In Washington, some individual bats migrate while others hibernate. Males and females occupy separate summer ranges throughout much of their range, but in Washington, the trend towards summer habitat separation may be less pronounced.
Silver-haired bats probably breed in fall and winter, with fertilization delayed until spring. One or two pups are born in June or July. Lactating females roost in small colonies of typically 5 to 25 individuals in the cavities of large dead or dying trees. Males and non-reproductive females roost solitarily in cavities or under the loose bark of large, decaying trees. Young are able to fly at about three weeks old.
Silver-haired bats forage on a variety of small to medium-sized flying insects, especially moths and flies, over water bodies within forested areas. They winter alone or in small groups, and both sexes may be found together.
Non-migrating individuals may hibernate in trees as well as man-made structures. Wintering silver-haired bats may rouse from torpor and forage in western Washington when conditions are sufficiently warm.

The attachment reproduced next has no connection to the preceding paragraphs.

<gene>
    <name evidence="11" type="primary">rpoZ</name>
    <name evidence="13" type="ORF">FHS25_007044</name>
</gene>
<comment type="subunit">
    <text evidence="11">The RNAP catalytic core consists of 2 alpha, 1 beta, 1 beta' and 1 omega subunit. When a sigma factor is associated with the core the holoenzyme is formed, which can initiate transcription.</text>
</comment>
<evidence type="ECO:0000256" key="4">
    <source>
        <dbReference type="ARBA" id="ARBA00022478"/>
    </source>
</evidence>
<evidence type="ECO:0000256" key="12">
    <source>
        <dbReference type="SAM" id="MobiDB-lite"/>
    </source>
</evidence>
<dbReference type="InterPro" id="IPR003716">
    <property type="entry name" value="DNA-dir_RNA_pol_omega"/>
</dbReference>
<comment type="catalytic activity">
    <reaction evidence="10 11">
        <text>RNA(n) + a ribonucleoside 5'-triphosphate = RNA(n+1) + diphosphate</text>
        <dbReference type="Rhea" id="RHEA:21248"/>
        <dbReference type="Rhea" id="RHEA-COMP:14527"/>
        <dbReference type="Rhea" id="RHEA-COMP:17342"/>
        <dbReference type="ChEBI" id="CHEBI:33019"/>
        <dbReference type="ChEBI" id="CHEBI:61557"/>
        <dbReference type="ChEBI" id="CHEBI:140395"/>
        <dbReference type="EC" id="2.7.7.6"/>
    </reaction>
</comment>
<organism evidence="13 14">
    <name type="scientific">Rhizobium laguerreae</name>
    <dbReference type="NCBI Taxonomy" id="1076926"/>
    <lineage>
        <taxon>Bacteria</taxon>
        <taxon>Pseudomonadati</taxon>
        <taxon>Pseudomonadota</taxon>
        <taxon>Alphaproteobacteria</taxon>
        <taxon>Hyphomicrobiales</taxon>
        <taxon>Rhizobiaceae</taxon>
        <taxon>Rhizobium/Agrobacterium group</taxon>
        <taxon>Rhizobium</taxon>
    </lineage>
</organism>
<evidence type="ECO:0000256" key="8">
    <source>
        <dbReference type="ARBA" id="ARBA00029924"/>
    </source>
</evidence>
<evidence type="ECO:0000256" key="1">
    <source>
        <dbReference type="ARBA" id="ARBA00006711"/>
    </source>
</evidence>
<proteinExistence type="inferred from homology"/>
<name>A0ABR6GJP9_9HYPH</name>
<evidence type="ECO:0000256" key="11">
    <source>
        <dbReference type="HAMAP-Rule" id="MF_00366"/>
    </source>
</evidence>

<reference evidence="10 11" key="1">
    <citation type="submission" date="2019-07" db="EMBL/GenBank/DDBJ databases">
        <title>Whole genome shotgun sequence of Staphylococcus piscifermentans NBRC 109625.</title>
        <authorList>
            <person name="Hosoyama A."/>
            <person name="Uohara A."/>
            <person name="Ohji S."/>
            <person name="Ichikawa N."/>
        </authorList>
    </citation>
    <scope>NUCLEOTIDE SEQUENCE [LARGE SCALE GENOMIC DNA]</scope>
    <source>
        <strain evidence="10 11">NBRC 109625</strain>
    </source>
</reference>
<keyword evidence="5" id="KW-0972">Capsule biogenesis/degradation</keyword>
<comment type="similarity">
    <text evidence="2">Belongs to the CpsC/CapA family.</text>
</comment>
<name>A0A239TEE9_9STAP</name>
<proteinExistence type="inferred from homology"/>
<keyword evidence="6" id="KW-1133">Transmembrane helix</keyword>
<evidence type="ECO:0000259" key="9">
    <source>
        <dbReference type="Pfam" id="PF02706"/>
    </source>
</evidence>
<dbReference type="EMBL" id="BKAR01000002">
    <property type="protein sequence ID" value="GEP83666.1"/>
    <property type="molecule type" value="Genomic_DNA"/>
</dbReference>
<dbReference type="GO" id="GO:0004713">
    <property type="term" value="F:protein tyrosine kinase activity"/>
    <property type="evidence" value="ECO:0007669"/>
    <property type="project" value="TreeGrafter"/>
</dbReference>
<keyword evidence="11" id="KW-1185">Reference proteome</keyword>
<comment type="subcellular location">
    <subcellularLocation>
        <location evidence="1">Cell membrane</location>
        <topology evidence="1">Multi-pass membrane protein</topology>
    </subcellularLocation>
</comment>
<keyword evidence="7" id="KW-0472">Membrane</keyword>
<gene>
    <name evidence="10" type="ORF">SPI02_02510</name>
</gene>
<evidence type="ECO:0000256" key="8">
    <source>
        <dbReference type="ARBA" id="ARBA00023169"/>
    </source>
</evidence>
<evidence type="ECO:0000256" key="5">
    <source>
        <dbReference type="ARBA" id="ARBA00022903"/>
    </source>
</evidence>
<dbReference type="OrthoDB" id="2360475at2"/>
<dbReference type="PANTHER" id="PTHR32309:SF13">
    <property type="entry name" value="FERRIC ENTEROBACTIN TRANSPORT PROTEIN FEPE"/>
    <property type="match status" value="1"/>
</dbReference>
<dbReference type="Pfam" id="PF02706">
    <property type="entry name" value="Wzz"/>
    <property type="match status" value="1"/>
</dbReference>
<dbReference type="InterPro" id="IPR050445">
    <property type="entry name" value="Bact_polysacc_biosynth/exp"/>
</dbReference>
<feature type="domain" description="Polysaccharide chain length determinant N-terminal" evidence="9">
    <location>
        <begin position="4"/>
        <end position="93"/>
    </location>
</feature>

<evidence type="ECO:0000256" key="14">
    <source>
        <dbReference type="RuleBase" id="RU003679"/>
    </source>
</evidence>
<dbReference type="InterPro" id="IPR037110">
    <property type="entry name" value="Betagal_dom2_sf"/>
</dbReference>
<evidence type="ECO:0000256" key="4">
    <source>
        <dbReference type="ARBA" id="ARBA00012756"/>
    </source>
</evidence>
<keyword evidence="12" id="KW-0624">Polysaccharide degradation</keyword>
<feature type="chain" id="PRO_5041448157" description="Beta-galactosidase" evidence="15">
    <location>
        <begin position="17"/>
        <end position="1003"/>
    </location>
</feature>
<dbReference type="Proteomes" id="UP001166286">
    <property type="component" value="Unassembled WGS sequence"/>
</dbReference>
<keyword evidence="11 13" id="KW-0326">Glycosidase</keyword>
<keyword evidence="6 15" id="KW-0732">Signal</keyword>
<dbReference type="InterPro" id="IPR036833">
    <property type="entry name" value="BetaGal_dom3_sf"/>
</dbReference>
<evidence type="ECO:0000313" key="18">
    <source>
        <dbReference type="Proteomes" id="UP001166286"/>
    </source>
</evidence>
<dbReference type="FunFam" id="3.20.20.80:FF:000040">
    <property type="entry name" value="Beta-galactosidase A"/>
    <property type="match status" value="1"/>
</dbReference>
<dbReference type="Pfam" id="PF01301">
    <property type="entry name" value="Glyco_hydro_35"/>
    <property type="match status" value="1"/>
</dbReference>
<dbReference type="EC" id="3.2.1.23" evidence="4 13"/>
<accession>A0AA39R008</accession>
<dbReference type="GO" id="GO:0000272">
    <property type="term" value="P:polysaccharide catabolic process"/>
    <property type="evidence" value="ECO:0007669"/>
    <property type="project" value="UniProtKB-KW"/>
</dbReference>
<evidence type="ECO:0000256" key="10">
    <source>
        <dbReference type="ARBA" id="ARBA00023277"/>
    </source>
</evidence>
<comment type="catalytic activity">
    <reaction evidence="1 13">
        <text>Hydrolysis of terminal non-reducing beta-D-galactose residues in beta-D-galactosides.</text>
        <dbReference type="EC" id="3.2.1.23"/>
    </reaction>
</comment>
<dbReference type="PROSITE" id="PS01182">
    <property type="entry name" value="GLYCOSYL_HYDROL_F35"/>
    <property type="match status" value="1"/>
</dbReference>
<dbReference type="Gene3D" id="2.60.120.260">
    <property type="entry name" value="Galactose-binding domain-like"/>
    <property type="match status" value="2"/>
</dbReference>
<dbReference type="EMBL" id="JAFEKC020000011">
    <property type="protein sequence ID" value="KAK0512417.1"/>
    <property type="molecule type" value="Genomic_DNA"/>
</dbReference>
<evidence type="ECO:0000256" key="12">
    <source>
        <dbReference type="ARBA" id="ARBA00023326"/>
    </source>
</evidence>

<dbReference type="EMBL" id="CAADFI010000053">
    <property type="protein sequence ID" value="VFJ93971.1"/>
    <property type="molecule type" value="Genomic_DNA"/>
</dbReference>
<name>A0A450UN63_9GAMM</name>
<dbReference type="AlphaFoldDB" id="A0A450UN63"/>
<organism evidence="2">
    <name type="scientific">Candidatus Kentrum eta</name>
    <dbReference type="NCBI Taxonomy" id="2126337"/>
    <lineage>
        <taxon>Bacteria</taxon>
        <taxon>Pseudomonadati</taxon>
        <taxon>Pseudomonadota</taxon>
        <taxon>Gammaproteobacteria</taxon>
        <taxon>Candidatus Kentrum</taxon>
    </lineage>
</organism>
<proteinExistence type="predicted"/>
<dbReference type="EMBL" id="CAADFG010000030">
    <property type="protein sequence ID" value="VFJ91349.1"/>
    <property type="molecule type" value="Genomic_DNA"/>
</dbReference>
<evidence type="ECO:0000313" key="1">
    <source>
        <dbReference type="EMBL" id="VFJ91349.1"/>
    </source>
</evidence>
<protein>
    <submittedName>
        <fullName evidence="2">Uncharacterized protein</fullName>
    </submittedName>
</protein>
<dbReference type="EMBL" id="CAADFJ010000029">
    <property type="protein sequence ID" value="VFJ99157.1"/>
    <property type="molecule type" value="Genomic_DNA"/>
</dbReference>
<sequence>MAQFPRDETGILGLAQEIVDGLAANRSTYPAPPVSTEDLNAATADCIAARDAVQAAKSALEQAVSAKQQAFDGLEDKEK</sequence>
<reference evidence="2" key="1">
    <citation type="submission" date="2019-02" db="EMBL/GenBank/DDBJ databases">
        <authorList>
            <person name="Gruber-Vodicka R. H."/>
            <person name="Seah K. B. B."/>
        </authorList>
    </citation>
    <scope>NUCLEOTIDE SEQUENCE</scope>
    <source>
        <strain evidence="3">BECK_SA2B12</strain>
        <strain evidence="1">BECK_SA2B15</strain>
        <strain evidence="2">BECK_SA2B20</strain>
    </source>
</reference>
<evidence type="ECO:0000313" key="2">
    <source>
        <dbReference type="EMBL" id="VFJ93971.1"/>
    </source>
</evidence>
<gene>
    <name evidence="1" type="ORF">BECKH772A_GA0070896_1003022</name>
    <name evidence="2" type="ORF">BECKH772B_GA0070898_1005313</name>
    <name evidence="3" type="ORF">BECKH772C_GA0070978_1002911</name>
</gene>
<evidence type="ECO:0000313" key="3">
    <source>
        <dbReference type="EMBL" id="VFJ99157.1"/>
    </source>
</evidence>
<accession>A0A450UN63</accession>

Description and Range
The silver-haired bat is a medium-sized bat with very dark fur tipped with silver or white.
Silver-haired bats occur broadly across North America, from southeastern Alaska to northeastern Mexico. They are documented throughout Washington, predominantly where forest and riparian habitats occur. Surveys indicate the species is relatively common in a number of areas in the state, but population trends are unknown.
Silver-haired bats occupy forests and riparian areas. They prefer uneven-aged forests with large dead and dying trees that offer structural complexity rather than intensively managed, even-aged stands. Large snags provide suitable roost trees, and a multi-layered canopy structure is favorable to flying and foraging. The species is sometimes found in man-made structures, especially during migration or hibernation.